I believe this social media influencer was trying to make a point. They did not need to purposefully trash their home to show how someone really lives. Ask any professional organizer and they will tell you that the picture perfect photos in magazines are staged. No one lives in those photos and, yes, they can be sterile. I suggest that instead of trashing their home, this influencer show how it is without either messing or tidying it up. That, at least, would be honest.

“Media has always promoted impossible standards, ultra slim models, perfect families, beautiful and orderly homes. Backlash is normal, and promoting the other extreme gets attention.” Wendy Hanes

Is this messy trend the right kind of attention?

I do not think it is.

I think it makes people who struggle with disorganization shake their heads in disbelief. They wonder why would anyone do that?

Ask a busy family about how hard it is to create and maintain order. They will tell you they don’t need any help messing up their home. Living life does that for them.

My friend, Alice Price sums it up nicely when she says, “Like so many issues today the messy/minimalist issue is presented as an either/or binary choice.  The reality is that this issue, like so many others, exist on a bell curve with both extremes being problematic.

This article is the pendulum swing to the other extreme.

Posts that present creating homes for cockroaches or finding sticky tabletops acceptable or floors so strewn with clutter that there are no clear paths through rooms due to clutter of any kind encourages unsanitary and potentially dangerous situations.

Social media influencers create an illusion that their vision is the correct one and the one to strive for.  Impressionable followers can easily develop very stilted opinions of what defines messy, clutter, neat etc.”

Find the middle ground

There is a middle ground when it comes to organizing and your stuff. Too little and the space may look and feel sterile. Too much and the environment may be unsafe and promote stress. Decide what works for you. Surround yourself with things you love that you use, and that you need.

As Nate Berkus famously said, “Your home should tell the story of who you are, and be a collection of what you love, brought together under one roof.

If organizing your belongings doesn’t come easily to you reach out to a professional organizer. You can work in-person or virtually or join a clutter support group. Reach out to me to talk through your options. But whatever you do, do not follow the messy trend.

Diane N. Quintana is a Certified Professional Organizer® ,a Certified Professional Organizer in Chronic Disorganization®, Master Trainer and owner of DNQ Solutions, LLC and co-owner of Release●Repurpose●Reorganize, LLC based in Atlanta, Georgia.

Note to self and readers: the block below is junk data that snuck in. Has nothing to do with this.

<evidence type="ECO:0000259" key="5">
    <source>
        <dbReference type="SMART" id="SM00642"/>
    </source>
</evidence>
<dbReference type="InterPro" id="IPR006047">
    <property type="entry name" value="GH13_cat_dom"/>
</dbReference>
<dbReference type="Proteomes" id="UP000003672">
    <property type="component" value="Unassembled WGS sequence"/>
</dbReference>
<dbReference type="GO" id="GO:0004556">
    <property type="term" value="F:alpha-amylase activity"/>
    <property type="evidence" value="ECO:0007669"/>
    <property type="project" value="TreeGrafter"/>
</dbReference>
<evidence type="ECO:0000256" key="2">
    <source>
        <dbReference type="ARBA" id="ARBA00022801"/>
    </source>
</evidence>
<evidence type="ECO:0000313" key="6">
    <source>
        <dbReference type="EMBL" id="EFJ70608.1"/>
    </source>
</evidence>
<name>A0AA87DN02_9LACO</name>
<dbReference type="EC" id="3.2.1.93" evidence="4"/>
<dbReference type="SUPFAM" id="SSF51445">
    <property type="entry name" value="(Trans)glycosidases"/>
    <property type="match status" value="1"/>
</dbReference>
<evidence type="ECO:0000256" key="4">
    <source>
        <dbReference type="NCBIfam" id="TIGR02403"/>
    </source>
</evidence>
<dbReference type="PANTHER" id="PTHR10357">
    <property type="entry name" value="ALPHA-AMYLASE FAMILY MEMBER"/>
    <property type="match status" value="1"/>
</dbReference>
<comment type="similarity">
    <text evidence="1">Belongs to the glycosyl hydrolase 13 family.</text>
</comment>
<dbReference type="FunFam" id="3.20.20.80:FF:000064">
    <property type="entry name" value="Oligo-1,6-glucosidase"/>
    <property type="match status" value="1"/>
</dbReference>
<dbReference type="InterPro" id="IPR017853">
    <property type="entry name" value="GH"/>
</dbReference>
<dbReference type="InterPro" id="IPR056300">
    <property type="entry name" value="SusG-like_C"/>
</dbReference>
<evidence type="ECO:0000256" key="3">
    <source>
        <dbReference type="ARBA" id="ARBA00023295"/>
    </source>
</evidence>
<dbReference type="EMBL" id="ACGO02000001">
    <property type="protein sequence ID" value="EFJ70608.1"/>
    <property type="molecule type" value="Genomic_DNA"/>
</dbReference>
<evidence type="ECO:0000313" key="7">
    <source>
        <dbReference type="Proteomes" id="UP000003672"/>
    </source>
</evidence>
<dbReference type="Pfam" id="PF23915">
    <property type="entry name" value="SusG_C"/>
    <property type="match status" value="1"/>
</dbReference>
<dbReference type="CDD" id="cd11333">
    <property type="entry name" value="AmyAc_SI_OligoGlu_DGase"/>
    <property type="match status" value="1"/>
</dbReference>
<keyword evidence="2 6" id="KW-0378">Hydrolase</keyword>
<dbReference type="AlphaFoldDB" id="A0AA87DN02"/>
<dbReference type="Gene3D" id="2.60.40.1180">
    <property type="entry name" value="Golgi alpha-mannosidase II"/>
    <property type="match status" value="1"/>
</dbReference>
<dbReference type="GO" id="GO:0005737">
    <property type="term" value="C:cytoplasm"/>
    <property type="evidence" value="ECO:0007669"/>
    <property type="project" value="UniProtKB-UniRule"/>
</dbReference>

• I love the ‘hot’ discussion about the NY Times article. Chords have been struck. Thank you so much for including me.

  • Seana+Turner says:

    The media just always needs a “hot new trend” to be covering. We don’t need to listen, on either end of that pendulum.

    I talk with clients about the fact that it isn’t about having a perfectly looking space. I mean, they are living there. It is about being able to put everything away if/when they want to. When they start to feel that they couldn’t do that, either because there is too much and/or because they wouldn’t know where “away” is, that is when it is time to reevaluate.

    Love all these expert voices, Diane!

  • Julie+Bestry says:

    If it gives you any comfort at all, the NYT doesn’t know what it’s talking about. Yes, there are maybe a small handful of people on TikTok curating a messy look for the clicks and likes and comments (because a scathing comment is equal to, if not superior to a clicked heart on TikTok), but the vast majority of “clutter” you see in such videos isn’t designed to look that way. It’s generally either a) young people just living their messy youthful lives or b) busy families who aren’t prioritizing aesthetics over letting their kids play with their toys wherever. In other words, the “real” people aren’t intentionally living cluttered lives; there’s no real “trend,” no matter what the feature writing posits. There are 150 million TikTok accounts and a very, very few people making hay out of their clutter. The NYT is taking things out of context (shocking, I know!).

    That said, your point about magazine photos is apt. TikTok often reflects a backlash against the perfectly groomed bodies and perfectly curated homes one sees on Instagram, but it’s not House Beautiful vs. cockroaches, but rather the equivalent of airbrushed vs. natural blemishes and stretch marks.

    You’ve laid out an excellent argument for decluttering and organizing, and I love how you used supporting comments from our colleagues to drive the points home!

  • Wonderful blog! I love the input from professionals in our industry.